Sunday, January 31, 2010

Short-Term Fixed Income Research Note

• The SEC’s amendments to Rule 2a-7 will require money market funds to hold more liquid assets, marginally reduce credit risk, and increase transparency through operational enhancements

• As outlined, these amendments could adversely impact retail funds who tend to hold less liquidity due to the redemptive characteristics of their investor base

• Changes to repo treatment could limit money fund participation in non-Treasury repo, but an interpretation of the rule could be at odds with the Fed’s tri-party task force initiatives

• The rule would require funds to disclose fluctuations around the $1 NAV figure on a monthly basis, but taken in conjunction with the amendment that allows for electronic redemptions at a price other than $1, could be a harbinger for floating NAV money funds

• Structural changes to money market funds will be addressed at some future date and will include floating NAV and private sources of liquidity

SEC debuts new money fund rules

Today, the Securities and Exchange Commission revealed its proposed changes to Rule 2a-7, the section of the Investment Company Act that governs money market
funds. The SEC staff outlined proposed changes at today’s meeting, and their comments were at a fairly high level, making it challenging to answer some important questions.

We suspect it may take several days before a final document detailing the new rules will be released by the agency. Moreover, Chairman Mary Shapiro indicated in her opening remarks that more regulatory changes for money funds may be forthcoming.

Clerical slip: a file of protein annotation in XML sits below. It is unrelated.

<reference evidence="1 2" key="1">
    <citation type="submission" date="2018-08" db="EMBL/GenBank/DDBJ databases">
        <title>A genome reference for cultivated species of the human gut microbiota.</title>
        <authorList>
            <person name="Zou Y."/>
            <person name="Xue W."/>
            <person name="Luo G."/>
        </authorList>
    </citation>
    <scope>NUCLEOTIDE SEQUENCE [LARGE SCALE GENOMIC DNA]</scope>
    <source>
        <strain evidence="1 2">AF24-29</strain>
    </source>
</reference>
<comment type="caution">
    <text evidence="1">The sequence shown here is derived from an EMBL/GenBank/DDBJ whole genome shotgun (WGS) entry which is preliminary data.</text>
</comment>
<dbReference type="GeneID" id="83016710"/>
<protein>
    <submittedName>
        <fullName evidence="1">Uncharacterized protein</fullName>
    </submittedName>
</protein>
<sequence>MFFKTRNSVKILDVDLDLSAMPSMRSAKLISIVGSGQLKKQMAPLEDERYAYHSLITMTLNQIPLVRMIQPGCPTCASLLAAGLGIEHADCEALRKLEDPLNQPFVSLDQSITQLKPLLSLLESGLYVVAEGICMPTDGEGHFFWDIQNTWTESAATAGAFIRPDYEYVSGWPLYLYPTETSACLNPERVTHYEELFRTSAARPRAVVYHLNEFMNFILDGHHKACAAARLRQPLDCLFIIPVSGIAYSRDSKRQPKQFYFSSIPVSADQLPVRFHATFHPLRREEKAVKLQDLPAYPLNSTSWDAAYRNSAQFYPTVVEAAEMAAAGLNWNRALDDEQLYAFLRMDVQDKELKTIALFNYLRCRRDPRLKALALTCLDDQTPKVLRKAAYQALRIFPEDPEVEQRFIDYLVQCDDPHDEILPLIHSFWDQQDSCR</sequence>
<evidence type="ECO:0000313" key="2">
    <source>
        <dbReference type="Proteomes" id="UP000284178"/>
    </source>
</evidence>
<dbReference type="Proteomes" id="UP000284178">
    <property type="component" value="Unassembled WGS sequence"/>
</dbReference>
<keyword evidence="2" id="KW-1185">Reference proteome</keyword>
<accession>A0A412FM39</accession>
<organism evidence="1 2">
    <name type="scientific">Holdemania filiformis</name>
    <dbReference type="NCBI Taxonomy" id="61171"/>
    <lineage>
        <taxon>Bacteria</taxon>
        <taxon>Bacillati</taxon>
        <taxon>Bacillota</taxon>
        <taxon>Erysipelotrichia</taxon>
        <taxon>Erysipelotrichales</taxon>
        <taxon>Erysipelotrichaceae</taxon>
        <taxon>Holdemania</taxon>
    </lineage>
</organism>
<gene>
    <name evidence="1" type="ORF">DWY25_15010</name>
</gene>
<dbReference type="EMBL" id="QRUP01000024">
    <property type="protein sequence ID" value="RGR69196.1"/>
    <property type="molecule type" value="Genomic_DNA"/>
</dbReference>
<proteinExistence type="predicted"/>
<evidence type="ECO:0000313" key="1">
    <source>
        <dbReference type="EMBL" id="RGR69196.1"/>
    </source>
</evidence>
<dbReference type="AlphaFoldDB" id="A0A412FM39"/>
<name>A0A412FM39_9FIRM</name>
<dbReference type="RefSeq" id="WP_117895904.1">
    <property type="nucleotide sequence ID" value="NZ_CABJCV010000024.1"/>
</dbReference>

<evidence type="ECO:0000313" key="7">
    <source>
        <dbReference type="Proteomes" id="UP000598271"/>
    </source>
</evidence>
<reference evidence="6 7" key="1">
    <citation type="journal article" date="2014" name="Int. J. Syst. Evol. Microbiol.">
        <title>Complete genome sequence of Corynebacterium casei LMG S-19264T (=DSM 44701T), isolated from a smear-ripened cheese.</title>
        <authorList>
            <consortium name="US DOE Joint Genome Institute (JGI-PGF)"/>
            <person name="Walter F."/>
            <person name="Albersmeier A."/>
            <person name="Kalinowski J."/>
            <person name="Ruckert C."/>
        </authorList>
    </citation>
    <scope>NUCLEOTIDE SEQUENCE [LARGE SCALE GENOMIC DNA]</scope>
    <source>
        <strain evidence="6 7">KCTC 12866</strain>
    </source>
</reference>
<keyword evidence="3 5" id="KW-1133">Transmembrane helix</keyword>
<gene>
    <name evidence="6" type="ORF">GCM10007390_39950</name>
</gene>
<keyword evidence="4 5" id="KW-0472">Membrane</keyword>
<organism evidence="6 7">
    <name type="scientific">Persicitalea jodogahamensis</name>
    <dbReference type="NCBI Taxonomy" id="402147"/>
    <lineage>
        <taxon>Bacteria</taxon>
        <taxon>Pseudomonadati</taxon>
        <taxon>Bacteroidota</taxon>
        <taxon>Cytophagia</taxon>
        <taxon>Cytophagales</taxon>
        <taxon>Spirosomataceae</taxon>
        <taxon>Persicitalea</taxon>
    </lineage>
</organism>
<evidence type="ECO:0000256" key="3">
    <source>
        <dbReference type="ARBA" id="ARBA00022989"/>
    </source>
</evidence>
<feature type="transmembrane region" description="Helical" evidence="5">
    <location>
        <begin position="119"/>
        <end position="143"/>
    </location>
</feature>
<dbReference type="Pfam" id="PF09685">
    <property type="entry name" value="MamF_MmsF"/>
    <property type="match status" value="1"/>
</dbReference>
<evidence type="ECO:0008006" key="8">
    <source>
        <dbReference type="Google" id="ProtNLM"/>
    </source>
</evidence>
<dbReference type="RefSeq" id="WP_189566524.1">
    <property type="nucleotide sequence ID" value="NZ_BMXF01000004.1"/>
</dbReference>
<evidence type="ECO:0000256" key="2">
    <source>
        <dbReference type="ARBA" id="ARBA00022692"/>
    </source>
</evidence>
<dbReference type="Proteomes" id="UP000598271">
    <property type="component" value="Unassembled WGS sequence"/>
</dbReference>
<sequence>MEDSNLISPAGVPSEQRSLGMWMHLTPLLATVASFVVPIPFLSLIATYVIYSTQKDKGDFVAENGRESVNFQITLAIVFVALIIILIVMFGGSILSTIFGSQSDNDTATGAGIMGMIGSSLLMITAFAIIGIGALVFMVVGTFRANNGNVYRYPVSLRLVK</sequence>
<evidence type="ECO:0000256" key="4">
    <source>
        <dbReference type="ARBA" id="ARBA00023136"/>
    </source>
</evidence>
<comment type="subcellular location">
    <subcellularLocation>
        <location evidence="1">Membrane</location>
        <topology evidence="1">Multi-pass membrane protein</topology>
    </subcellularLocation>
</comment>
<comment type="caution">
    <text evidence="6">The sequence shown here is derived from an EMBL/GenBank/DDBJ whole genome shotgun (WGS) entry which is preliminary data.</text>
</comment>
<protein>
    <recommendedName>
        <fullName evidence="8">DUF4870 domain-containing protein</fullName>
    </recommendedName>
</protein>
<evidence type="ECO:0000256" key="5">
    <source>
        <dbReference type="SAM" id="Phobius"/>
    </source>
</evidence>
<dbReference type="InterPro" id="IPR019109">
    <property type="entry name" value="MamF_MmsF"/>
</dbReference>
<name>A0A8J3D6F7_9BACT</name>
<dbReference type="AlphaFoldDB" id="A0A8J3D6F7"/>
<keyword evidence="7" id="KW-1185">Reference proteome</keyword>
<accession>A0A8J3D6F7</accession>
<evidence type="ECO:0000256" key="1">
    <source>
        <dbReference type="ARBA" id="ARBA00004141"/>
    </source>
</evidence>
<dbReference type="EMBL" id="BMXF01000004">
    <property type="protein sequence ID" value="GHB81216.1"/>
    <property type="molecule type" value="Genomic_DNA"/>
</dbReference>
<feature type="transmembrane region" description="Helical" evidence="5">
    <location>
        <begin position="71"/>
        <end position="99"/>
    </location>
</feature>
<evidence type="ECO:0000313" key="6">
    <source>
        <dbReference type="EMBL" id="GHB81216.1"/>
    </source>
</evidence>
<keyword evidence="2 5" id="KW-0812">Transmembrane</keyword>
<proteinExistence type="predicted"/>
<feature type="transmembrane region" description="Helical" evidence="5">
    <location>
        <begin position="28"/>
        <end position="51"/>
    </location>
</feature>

The amendments released today can be characterized in three sections: money market fund liquidity, portfolio credit, and fund operational enhancements. Based on information released today, money funds will be required to hold more liquid assets, marginally reduce credit risk and will be subject to an increased administrative and operational burden.

These are the highlights of the rule changes as outlined so far by the SEC:


• Daily requirement: 10% of the portfolio must be in cash, U.S. Treasuries, or other securities that mature within 1 day

• Weekly requirement: 30% of the portfolio must be in cash, U.S. Treasuries, other government securities (possibly agencies) that mature in 60 days or less, or other securities that mature within 7 days

• Weighted average life: Spread WAM of portfolio set to a limit of 120 days
• Weighted average maturity: Maximum WAM reduced to 60 days from 90 days


• Tier 2 securities: Restricts investment to 3% of portfolio from 5%. Restricts concentration to 0.5% of securities issued by a single issuer from the current limit of the greater of 1% or $1 million.

• Illiquid securities: Restricts investment to 5% of portfolio from 10%. Redefines illiquid securities as any security that cannot be sold at carrying value within 7 days.

• Credit ratings: Requires funds to designate 4 Nationally Recognized Statistical Ratings Organizations who the fund board deems as reliable. Eliminates current requirement that funds invest only in rated ABS securities.

• Repurchase agreements: If money fund “looks through” the repo issuers for purposes of diversification, the SEC will restrict collateral to cash or government securities only (GC repo), rather than current rule of highly rated securities. The funds are also required to evaluate the counterparty credit worthiness.


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